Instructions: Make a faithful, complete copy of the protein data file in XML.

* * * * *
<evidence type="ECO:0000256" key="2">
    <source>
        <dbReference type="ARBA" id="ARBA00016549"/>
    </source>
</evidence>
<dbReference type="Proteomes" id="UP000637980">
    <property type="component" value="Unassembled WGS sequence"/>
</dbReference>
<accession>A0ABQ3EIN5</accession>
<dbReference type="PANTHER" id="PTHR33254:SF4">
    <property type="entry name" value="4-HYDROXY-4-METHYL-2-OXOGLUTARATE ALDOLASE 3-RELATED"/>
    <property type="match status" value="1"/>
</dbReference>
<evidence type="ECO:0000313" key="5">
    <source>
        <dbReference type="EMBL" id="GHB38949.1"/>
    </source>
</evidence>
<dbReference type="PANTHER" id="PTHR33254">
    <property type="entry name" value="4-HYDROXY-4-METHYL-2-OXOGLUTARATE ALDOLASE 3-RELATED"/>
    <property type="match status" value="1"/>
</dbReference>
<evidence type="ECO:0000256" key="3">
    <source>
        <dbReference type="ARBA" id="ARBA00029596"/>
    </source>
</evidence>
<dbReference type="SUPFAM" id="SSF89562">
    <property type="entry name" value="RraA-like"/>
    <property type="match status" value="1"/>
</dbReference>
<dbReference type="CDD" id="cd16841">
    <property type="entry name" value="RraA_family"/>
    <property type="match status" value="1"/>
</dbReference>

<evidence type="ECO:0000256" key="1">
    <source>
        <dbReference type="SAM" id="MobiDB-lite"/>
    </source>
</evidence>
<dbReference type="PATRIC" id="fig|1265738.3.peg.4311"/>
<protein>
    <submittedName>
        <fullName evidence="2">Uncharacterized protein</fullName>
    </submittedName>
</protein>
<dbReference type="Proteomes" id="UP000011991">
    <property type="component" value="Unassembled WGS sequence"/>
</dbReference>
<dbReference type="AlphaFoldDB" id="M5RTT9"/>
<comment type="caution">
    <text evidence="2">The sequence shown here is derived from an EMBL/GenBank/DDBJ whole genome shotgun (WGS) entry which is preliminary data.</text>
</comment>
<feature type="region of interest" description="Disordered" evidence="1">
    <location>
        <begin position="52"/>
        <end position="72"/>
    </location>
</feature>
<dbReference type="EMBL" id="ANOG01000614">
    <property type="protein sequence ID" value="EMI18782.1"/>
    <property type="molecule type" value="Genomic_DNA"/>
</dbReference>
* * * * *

<evidence type="ECO:0000256" key="2">
    <source>
        <dbReference type="ARBA" id="ARBA00016549"/>
    </source>
</evidence>
<dbReference type="Proteomes" id="UP000637980">
    <property type="component" value="Unassembled WGS sequence"/>
</dbReference>
<accession>A0ABQ3EIN5</accession>
<dbReference type="PANTHER" id="PTHR33254:SF4">
    <property type="entry name" value="4-HYDROXY-4-METHYL-2-OXOGLUTARATE ALDOLASE 3-RELATED"/>
    <property type="match status" value="1"/>
</dbReference>
<evidence type="ECO:0000313" key="5">
    <source>
        <dbReference type="EMBL" id="GHB38949.1"/>
    </source>
</evidence>
<dbReference type="PANTHER" id="PTHR33254">
    <property type="entry name" value="4-HYDROXY-4-METHYL-2-OXOGLUTARATE ALDOLASE 3-RELATED"/>
    <property type="match status" value="1"/>
</dbReference>
<evidence type="ECO:0000256" key="3">
    <source>
        <dbReference type="ARBA" id="ARBA00029596"/>
    </source>
</evidence>
<dbReference type="SUPFAM" id="SSF89562">
    <property type="entry name" value="RraA-like"/>
    <property type="match status" value="1"/>
</dbReference>
<dbReference type="CDD" id="cd16841">
    <property type="entry name" value="RraA_family"/>
    <property type="match status" value="1"/>
</dbReference>

<evidence type="ECO:0000256" key="1">
    <source>
        <dbReference type="SAM" id="MobiDB-lite"/>
    </source>
</evidence>
<dbReference type="PATRIC" id="fig|1265738.3.peg.4311"/>
<protein>
    <submittedName>
        <fullName evidence="2">Uncharacterized protein</fullName>
    </submittedName>
</protein>
<dbReference type="Proteomes" id="UP000011991">
    <property type="component" value="Unassembled WGS sequence"/>
</dbReference>
<dbReference type="AlphaFoldDB" id="M5RTT9"/>
<comment type="caution">
    <text evidence="2">The sequence shown here is derived from an EMBL/GenBank/DDBJ whole genome shotgun (WGS) entry which is preliminary data.</text>
</comment>
<feature type="region of interest" description="Disordered" evidence="1">
    <location>
        <begin position="52"/>
        <end position="72"/>
    </location>
</feature>
<dbReference type="EMBL" id="ANOG01000614">
    <property type="protein sequence ID" value="EMI18782.1"/>
    <property type="molecule type" value="Genomic_DNA"/>
</dbReference>